Interest rates will stay low for a while, say PIMCO and Fed leaders
byJul 1st 2009 3:15PM
His remarks were echoed in similar remarks at the Commonwealth Club of California from Janet Yellen, president of the San Francisco Fed, who said it was "not outside the realm of possibility" that the Fed Funds rate would stay near zero for several years, Bloomberg News reported. While Yellen expressed optimism that things would turn up by year's end, she believed that the pace of recovery would be slow, and that risks remain.
Last week, the Federal Reserve said it was leaving the Fed Funds target rate unchanged, at a range between zero and 0.25 percent. In the statement accompanying the rate decision, the Fed said that "economic conditions are likely to warrant exceptionally low levels of the Federal Funds rate for an extended period." Observers viewed this comment as a signal to the bond market that the central bank would be inactive through the end of the year.
During her talk, Yellen went on to say that credit would remain tight for an extended period, and if the Fed were to raise rates, it risks stalling an economic recovery only shortly after activity bottomed out. Banks have just started to find solid footing, but with commercial real estate remaining a looming concern, much uncertainty remains.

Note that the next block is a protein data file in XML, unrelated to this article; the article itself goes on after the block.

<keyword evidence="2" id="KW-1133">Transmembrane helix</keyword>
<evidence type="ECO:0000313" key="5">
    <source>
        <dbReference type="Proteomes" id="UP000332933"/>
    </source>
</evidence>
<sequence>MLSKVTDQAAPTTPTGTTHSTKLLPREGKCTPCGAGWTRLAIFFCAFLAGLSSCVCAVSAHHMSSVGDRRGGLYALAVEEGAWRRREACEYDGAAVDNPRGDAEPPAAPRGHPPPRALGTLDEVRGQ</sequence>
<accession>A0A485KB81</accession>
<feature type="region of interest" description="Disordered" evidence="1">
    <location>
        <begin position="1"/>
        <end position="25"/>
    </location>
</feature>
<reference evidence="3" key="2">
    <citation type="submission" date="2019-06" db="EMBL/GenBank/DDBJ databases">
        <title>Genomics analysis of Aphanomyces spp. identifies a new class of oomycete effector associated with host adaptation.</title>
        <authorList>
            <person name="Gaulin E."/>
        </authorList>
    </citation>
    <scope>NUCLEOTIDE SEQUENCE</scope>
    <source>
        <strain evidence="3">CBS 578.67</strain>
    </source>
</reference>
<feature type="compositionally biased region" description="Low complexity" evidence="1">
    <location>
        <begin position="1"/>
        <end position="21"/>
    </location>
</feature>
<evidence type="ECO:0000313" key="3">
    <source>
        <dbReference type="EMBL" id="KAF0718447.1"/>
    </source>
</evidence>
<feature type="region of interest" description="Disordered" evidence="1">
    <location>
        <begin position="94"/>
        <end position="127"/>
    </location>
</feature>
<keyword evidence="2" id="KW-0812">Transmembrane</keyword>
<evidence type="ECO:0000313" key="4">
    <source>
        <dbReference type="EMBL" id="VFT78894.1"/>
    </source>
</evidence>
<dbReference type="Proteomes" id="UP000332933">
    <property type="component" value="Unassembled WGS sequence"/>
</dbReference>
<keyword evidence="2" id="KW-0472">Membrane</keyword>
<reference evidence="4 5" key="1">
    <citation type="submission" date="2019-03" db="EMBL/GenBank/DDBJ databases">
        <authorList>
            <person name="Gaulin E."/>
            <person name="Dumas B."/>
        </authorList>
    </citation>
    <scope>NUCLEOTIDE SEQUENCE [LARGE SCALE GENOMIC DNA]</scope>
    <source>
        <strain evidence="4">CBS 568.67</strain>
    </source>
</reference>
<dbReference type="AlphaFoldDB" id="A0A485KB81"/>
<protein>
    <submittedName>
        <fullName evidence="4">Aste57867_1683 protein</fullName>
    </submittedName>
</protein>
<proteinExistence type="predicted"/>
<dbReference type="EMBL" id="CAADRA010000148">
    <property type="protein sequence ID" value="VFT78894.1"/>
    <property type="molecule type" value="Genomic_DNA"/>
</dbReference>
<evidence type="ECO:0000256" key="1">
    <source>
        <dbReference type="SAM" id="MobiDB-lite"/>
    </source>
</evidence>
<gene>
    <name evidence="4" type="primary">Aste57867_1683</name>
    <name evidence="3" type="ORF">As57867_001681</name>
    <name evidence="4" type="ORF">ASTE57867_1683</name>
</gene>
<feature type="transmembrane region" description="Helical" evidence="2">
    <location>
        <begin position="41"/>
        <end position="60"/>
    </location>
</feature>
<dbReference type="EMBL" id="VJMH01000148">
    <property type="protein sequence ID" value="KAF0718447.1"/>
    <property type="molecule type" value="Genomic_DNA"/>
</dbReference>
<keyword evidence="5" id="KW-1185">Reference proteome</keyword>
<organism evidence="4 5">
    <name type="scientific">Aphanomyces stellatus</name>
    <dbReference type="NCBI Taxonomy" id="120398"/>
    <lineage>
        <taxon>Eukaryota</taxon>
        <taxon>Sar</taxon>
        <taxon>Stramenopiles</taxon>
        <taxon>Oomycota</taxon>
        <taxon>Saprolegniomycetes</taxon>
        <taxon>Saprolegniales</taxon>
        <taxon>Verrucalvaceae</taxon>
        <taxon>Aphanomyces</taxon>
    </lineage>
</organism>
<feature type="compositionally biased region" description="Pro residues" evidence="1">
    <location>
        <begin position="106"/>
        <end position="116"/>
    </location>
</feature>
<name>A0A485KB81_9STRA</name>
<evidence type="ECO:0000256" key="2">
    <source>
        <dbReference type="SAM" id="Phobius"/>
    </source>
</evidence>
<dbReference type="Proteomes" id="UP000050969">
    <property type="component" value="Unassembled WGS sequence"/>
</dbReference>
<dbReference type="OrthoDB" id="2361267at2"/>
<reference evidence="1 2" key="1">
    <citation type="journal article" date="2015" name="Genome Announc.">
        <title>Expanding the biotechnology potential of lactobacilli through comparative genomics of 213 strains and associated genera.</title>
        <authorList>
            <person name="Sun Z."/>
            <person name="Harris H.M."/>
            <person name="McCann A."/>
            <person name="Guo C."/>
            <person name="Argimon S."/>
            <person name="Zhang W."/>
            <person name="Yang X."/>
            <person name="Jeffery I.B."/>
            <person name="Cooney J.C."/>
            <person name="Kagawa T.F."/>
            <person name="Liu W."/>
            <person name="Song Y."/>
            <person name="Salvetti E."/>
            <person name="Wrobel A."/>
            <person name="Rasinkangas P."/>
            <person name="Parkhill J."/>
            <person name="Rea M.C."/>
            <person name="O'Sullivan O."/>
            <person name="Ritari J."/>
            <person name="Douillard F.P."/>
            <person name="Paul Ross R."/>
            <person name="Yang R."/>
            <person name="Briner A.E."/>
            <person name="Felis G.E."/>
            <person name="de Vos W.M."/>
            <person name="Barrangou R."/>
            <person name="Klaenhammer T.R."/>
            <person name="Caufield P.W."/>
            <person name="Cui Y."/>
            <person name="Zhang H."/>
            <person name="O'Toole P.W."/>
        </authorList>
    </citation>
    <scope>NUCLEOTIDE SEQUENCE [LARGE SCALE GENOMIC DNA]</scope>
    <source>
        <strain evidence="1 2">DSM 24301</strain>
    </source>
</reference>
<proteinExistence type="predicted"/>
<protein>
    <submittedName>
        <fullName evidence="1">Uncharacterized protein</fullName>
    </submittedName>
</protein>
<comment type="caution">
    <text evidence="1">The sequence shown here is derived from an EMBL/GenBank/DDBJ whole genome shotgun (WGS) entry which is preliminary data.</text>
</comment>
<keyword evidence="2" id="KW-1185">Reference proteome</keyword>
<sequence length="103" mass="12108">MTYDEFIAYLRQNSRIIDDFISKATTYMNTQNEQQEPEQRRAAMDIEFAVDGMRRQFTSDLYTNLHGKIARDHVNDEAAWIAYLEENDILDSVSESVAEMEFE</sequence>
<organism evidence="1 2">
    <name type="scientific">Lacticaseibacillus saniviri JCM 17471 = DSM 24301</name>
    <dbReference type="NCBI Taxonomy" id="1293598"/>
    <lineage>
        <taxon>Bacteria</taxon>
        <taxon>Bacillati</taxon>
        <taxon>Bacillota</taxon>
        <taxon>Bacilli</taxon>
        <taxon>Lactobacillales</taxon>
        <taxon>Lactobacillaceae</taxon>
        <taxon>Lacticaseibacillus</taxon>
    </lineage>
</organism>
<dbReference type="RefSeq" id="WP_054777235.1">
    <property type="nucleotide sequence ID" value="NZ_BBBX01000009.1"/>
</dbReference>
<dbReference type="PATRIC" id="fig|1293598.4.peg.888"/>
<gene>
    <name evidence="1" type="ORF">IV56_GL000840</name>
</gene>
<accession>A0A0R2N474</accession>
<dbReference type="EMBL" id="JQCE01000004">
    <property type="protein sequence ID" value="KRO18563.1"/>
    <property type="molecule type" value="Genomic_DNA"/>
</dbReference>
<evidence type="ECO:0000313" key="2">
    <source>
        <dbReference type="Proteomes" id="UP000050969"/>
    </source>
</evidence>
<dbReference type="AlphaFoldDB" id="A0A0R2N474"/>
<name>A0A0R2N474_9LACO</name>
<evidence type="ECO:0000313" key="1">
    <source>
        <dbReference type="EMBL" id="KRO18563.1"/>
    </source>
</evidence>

Low short-term interest rates might not be good for your savings account, but it helps banks earn additional profits because they can borrow money more cheaply. In the first quarter, Bank of America (BAC) paid $2 billion less in interest on the deposits it holds, compared to the first quarter of 2008; these savings are directly related to the Fed's actions. Extend numbers like that out for several quarters and apply it to the whole banking system, and it's another way to help banking return to profitability (albeit a much subtler route than going to Congress).
El-Erian added that although he believes the Fed can hold down short-term interest rates, attempts to do the same to long-term interest rates will not be as successful. Long-term interest rates are a key driver of mortgage rates, and the Fed hopes that lowering mortgage rates can effectively lower housing costs to stimulate demand. To that end, the Fed announced it still intends to purchase up to $1.25 trillion in mortgage-backed securities.
James Cullen also edits and writes at CollegeAnalysts.com.